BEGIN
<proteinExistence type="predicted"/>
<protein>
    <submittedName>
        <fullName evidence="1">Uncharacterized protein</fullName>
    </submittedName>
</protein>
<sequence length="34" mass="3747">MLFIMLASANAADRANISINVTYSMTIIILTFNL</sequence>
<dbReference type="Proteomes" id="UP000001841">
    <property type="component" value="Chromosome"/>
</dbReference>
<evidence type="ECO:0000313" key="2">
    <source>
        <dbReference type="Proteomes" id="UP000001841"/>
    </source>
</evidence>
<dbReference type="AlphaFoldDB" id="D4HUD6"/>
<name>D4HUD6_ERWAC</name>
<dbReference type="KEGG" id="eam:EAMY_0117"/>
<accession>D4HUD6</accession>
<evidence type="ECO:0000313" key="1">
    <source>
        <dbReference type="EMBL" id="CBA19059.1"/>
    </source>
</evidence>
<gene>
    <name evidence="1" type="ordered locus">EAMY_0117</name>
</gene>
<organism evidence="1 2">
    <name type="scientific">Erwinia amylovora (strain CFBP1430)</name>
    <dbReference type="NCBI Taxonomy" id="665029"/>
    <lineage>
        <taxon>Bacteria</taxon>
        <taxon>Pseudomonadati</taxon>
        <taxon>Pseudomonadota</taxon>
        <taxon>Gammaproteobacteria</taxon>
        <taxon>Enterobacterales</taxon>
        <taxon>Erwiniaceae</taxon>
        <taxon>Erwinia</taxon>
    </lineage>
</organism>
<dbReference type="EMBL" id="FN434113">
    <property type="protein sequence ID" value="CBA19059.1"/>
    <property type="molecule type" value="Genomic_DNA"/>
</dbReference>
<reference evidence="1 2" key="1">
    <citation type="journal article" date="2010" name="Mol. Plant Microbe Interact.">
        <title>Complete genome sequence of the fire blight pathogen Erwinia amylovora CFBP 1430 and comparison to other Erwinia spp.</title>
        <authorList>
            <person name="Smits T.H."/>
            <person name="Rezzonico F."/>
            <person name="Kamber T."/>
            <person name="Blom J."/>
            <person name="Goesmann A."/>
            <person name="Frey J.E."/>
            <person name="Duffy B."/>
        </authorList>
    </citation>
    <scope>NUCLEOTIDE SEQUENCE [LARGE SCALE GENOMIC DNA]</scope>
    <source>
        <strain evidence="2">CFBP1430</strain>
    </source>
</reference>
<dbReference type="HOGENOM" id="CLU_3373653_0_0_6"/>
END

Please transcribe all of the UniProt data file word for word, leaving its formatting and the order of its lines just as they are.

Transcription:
<proteinExistence type="predicted"/>
<protein>
    <submittedName>
        <fullName evidence="1">Uncharacterized protein</fullName>
    </submittedName>
</protein>
<sequence length="34" mass="3747">MLFIMLASANAADRANISINVTYSMTIIILTFNL</sequence>
<dbReference type="Proteomes" id="UP000001841">
    <property type="component" value="Chromosome"/>
</dbReference>
<evidence type="ECO:0000313" key="2">
    <source>
        <dbReference type="Proteomes" id="UP000001841"/>
    </source>
</evidence>
<dbReference type="AlphaFoldDB" id="D4HUD6"/>
<name>D4HUD6_ERWAC</name>
<dbReference type="KEGG" id="eam:EAMY_0117"/>
<accession>D4HUD6</accession>
<evidence type="ECO:0000313" key="1">
    <source>
        <dbReference type="EMBL" id="CBA19059.1"/>
    </source>
</evidence>
<gene>
    <name evidence="1" type="ordered locus">EAMY_0117</name>
</gene>
<organism evidence="1 2">
    <name type="scientific">Erwinia amylovora (strain CFBP1430)</name>
    <dbReference type="NCBI Taxonomy" id="665029"/>
    <lineage>
        <taxon>Bacteria</taxon>
        <taxon>Pseudomonadati</taxon>
        <taxon>Pseudomonadota</taxon>
        <taxon>Gammaproteobacteria</taxon>
        <taxon>Enterobacterales</taxon>
        <taxon>Erwiniaceae</taxon>
        <taxon>Erwinia</taxon>
    </lineage>
</organism>
<dbReference type="EMBL" id="FN434113">
    <property type="protein sequence ID" value="CBA19059.1"/>
    <property type="molecule type" value="Genomic_DNA"/>
</dbReference>
<reference evidence="1 2" key="1">
    <citation type="journal article" date="2010" name="Mol. Plant Microbe Interact.">
        <title>Complete genome sequence of the fire blight pathogen Erwinia amylovora CFBP 1430 and comparison to other Erwinia spp.</title>
        <authorList>
            <person name="Smits T.H."/>
            <person name="Rezzonico F."/>
            <person name="Kamber T."/>
            <person name="Blom J."/>
            <person name="Goesmann A."/>
            <person name="Frey J.E."/>
            <person name="Duffy B."/>
        </authorList>
    </citation>
    <scope>NUCLEOTIDE SEQUENCE [LARGE SCALE GENOMIC DNA]</scope>
    <source>
        <strain evidence="2">CFBP1430</strain>
    </source>
</reference>
<dbReference type="HOGENOM" id="CLU_3373653_0_0_6"/>